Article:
Golden Girls made a lot of noise with very little gear at Sneaky Dee’s.
Fri, Oct 24
Started out the night at Sneaky Dee's at the monthly Shit La Merde party, where local one-man band Golden Girls was the special guest. Using only a couple of cheap Casio keyboards, he powered through a short high-energy set of new-wave-inspired synth pop. Still not totally convinced about the faux British accent he adopts while singing, but there's something charming about these sexually charged teen angst anthems.
Just down the street at Tiger Bar, the Subtrac crew were throwing another edition of the Dubstep Dance, which focuses on the bass-heavy sounds of dubstep (go figure). Learning from past experience with blown bass bins and amps, this time they brought in a more substantial wall of speakers to fill the sweaty basement with sound. Sweaty is a bit of an understatement; before we even got in the door, people outside the club were complaining about the smell of BO, and the musky scent that greeted us downstairs lived up to their warning. Perhaps some industrial fans might be in order.
While this genre is based mainly in London, there is an emerging scene on this side of the Atlantic. NYC's Sharmaji headlined the party, laying down some futuristic stomach-churning bass. The sound is still building steam at the underground level here, but it may not be long before we see this scene breaking out on a wider scale.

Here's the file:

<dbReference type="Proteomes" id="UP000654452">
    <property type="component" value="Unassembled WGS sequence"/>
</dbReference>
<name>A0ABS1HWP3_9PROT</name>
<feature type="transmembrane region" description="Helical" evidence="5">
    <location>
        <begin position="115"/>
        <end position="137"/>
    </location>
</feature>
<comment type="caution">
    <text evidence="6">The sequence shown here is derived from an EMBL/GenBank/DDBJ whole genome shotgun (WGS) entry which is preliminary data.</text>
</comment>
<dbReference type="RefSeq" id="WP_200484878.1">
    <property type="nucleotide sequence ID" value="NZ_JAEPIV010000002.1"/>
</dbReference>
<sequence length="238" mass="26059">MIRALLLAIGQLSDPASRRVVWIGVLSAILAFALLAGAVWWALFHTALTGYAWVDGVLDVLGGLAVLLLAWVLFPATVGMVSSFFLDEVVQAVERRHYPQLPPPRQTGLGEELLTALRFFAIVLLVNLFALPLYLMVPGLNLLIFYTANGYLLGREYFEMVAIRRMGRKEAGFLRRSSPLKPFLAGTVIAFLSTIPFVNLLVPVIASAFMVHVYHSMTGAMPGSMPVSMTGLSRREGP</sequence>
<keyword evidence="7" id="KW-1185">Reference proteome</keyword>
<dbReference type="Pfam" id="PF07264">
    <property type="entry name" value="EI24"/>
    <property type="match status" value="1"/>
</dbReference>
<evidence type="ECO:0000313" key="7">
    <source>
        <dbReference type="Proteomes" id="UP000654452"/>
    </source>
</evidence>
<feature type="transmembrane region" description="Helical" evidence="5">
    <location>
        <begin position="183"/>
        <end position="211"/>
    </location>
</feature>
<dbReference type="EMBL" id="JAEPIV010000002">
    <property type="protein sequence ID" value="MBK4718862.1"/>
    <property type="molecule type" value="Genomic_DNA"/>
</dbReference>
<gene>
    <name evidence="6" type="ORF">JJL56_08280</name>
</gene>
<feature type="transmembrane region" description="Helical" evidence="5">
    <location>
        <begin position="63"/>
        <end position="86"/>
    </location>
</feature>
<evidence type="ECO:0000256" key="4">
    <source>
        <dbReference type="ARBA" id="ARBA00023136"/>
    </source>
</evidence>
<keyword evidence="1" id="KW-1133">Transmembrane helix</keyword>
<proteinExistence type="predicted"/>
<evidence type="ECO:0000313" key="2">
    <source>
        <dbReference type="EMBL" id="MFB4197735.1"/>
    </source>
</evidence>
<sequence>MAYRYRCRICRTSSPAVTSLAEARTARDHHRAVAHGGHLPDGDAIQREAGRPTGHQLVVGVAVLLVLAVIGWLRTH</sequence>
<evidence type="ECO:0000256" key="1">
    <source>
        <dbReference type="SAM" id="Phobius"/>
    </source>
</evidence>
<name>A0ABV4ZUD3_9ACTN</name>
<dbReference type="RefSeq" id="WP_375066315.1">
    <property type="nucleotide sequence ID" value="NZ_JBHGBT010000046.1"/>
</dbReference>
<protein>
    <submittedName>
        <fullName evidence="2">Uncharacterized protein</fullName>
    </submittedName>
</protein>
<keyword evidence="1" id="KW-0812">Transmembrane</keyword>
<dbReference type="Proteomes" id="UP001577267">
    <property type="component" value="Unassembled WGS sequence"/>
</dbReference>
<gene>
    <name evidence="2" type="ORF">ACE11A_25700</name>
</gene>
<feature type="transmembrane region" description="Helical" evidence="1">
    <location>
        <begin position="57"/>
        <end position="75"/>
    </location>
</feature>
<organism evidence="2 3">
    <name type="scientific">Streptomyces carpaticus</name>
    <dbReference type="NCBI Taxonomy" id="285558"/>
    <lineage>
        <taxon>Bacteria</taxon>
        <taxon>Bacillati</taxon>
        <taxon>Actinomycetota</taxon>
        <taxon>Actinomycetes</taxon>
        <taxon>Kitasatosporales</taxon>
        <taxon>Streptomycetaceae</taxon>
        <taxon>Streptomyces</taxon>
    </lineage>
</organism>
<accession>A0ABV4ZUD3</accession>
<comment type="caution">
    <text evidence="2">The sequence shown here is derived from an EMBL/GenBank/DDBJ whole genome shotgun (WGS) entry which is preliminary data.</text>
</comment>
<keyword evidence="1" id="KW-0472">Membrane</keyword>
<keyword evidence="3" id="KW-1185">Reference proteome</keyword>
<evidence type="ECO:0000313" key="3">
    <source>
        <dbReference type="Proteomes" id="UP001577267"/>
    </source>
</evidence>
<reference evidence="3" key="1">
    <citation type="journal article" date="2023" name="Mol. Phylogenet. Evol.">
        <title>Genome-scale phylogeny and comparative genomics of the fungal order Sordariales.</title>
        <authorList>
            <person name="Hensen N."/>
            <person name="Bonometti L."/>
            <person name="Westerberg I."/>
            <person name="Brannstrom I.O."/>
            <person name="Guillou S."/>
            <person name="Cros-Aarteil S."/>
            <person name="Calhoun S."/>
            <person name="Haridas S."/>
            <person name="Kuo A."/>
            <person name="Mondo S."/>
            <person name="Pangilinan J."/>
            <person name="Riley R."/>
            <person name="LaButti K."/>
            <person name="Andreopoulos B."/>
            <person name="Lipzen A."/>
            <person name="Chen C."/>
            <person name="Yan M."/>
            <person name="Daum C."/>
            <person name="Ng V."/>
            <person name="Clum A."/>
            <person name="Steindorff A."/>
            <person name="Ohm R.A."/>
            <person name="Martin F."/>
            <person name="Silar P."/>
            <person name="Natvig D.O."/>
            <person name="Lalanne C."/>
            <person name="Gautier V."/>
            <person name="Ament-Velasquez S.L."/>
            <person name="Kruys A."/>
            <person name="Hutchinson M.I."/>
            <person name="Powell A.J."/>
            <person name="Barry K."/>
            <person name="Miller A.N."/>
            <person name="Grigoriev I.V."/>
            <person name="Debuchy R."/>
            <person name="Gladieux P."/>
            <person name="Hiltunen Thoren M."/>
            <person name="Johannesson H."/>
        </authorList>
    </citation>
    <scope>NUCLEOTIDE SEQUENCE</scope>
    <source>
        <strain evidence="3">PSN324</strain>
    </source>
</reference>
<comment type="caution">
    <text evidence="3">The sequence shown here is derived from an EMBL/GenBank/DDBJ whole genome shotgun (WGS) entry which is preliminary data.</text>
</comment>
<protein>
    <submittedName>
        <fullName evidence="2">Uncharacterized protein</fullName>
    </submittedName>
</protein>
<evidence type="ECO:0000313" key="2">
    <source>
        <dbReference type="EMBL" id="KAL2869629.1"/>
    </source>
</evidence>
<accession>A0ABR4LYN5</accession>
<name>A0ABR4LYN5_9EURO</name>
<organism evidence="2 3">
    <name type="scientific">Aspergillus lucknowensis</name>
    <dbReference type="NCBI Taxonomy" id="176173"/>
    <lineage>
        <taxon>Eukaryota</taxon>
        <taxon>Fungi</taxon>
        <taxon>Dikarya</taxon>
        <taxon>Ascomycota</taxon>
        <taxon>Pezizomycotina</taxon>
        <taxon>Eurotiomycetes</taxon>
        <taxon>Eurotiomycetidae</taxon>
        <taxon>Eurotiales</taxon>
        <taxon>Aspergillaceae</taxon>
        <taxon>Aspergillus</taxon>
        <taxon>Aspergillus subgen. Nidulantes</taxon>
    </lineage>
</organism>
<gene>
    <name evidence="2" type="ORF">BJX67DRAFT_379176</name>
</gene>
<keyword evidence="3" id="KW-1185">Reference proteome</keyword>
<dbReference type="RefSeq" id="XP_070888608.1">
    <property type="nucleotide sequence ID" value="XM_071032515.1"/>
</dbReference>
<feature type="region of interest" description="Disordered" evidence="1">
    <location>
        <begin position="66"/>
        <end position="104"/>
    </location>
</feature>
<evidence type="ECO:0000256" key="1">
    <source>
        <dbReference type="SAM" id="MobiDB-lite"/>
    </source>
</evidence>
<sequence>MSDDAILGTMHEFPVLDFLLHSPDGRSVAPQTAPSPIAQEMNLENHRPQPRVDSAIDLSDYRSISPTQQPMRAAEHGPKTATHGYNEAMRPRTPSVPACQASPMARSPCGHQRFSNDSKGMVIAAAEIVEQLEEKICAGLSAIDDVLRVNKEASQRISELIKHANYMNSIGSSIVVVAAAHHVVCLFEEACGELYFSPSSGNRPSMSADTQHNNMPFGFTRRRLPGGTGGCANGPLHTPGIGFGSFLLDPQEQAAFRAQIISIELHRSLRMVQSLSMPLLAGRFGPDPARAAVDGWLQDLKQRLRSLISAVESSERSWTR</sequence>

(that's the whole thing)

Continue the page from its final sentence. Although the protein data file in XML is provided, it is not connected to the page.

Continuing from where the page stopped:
Decided to swing by Augusta House to check out the tail end of UK deep house head Trus'me, but the subwoofer overheated just as we arrived, putting a bit of a damper on the energy. Such are the problems of trying to find a compromise between annoying the neighbours with too much sound and failing to provide enough to satisfy the demands of a party.
Sat, Oct 25
Toronto has long had a reputation for being uptight and reserved, so it might surprise some that the annual Northbound Leather fetish party at Sound Academy is considered the largest of its kind in the world. The 12th edition of the mammoth costume ball was dubbed X-posé and featured an elaborate theatrical fashion show before the dance party began. Those more interested in being whipped than whipping it up on the dance floor had a variety of play stations throughout the club to choose from, but most seemed more interested in cruising the crowd and showing off their costumes.
If you've never checked out this event before, the best comparison is a straighter gothed-out version of Pride. Tons of pan-sexual tension, lots of flesh on display, and a mixture of pounding tribal house and alternative dance as the soundtrack. Like Pride, it's not as sleazy as some might fear but still wilder than anything you'd encounter anywhere in town the rest of the year.